Your Globally Conscious Tapping Community
Thankfully, you all probably know how to tap—I hope
you are taking care of yourself in these challenging times.
Beyond tapping, I want to share my experience with you.
Maybe in reading it, you can find your own way to hold
a steady space in your heart that lets these violent winds
blow without knocking you over.
The whole world needs for us to stand in our
strength and capacity to be a source of blessing
right now. You can help.
Last night I went to a joyous holiday program
presented by Ars Nova, an a cappella choir
singing spiritual celebrations, hymns and carols
from across the ages composed by Hildegarde de
Bingen up to modern composers. It was wonderful
and powerful, and for me it turned into an
opportunity to practice a deep subtle activism in
an unusual way.
The director took a silent moment at the beginning
of the program to honor the events and victims of
the Newtown, Connecticut shooting.
In about the third piece, I found myself closing
my eyes, and filling with the beautiful music
beyond the words. And then I found myself at the
scene of the shooting, and the music was creating
a holding space of coherency for the shattered
souls of the children. This experience lasted for
I wasn’t doing anything specific, just somehow
helping to provide a container for
all the allies and angels of those killed to do
their infinite, personal, generative work, along
with all the beings drawn to help with this
tragedy in other ways. This offering of help and
healing happened during several pieces, with
different energetic vibrations provided by the
Then I seemed to fall into a pattern of just being
open to each song or hymn or carol, and holding
its presence in me. And then I would be directed
or guided to the next context that needed this
particular holding space. I wasn’t trying to make
anything happen, just offering the space to allow
an opening, beautiful, healing, reconnecting
presence to be available for the particular
entity, space or being to draw upon in whatever
way it needed to. In each case, in its own way,
there was help for the recipient to reconnect with
life, land, and soul.
I don’t remember all the recipients of this gift
of musical presence, but here are some. There was
much help there for the parents of the children
killed, and for the siblings. One song went to
the grandparents of the children killed, to help
them to hold their own adult children so they
could begin dealing with this impossible grief.
One hymn went to the churches in the community,
and another to the ministers and the priests. The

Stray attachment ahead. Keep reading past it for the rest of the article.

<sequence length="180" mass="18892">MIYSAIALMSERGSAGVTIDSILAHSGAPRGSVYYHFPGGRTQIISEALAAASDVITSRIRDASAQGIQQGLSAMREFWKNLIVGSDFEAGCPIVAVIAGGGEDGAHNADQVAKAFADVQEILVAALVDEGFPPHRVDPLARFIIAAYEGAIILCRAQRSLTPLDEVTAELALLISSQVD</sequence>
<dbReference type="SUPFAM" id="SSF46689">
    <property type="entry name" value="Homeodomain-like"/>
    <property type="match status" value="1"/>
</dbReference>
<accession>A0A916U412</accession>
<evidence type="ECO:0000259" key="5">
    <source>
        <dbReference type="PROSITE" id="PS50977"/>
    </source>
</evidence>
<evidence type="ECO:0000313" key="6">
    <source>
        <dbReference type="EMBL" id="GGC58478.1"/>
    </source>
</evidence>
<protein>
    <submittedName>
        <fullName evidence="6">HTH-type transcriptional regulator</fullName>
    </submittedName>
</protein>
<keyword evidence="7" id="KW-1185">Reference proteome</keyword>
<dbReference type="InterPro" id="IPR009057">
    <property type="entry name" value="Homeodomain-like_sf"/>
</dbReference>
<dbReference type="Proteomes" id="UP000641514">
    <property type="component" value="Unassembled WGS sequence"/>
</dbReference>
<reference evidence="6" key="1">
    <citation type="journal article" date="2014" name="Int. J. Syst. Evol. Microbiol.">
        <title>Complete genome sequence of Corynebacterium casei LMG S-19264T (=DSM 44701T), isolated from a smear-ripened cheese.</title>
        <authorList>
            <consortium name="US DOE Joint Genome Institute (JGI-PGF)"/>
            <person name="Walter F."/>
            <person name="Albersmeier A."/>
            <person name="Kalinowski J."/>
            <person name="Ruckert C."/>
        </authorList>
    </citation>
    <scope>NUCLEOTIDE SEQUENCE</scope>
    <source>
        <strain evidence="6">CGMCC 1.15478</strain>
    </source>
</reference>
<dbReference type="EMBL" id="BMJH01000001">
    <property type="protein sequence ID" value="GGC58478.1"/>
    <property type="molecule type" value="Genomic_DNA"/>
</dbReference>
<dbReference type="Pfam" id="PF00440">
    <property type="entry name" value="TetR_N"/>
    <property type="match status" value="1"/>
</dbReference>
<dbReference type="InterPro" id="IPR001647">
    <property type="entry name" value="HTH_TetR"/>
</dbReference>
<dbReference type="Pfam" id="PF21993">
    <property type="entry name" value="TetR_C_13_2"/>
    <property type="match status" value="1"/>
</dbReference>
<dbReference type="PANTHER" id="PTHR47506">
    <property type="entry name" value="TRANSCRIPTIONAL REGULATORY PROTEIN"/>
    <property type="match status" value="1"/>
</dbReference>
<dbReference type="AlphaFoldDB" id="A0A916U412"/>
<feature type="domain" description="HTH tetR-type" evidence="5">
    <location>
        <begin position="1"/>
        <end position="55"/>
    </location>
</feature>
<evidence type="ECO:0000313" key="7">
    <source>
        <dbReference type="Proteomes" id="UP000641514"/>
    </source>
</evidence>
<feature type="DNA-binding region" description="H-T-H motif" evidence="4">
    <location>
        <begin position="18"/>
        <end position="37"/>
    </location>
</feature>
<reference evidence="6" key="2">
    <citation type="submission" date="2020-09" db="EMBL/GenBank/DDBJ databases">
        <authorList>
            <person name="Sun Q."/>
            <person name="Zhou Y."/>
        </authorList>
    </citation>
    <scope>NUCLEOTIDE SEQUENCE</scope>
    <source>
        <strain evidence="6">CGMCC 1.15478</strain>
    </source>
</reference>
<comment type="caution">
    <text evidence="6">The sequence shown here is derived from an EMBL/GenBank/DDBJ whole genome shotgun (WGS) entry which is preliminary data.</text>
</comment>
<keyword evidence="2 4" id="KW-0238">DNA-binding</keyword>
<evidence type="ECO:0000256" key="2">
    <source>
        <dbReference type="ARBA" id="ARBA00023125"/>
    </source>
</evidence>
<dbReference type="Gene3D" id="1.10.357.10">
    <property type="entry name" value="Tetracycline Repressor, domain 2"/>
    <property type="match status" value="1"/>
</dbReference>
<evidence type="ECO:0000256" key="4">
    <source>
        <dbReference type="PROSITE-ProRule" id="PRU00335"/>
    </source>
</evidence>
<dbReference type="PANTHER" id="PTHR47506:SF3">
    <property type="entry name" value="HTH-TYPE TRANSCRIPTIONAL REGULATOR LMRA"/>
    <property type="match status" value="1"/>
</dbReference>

Christ energy filled the area, pouring through
Jesus and Mother Mary. Another offered itself to
the deva of Newtown, and one came to rest within
the Soul of America itself.
One musical presence flowed into the land that the
community rests on. Another went into the school
building itself. Another came to help to clear and
uplift the beings of simple consciousness that anchor
emotion into the environment, in this case the particular
classroom and other sites in the school building which
would have been flooded with terror and anger.
There was help in one piece for for the police and
emergency workers and detectives, to give them
strength to see the unthinkable and to do their
terrible, helpful, necessary job.
Two powerful pieces seemed meant for the souls of
the shooter and his mother, and all that lies
between them, and before them.
There were some pieces near the end of the program
that seemed to flow into an exercise that I
learned many years ago from RJ Stewart. It helps
people to cross over from a violently, confusingly
interrupted life into the next realm. Somehow
this musical energy field helped these children
and adults to find their way. I felt more
actively, personally involved in this work, as if
I were there as one of many shepherds and guides.
I came home from this experience feeling that my
own heart had been helped to find rest in this
event as well.
My friend and colleague David Spangler just sent
out something sent out by Andy Smallman, the
director of Puget Sound Community School, the
school three of his children went to.
It ended with this thought:
"I believe that inside of each of us is a
beautiful and peaceful place, a loving and caring
place. Nurture it first in yourself, then nurture
it with those close to you. That is the best
response to senseless acts of violence."
With my love and blessing to you,
'Profoundly light-hearted strategies for unsticking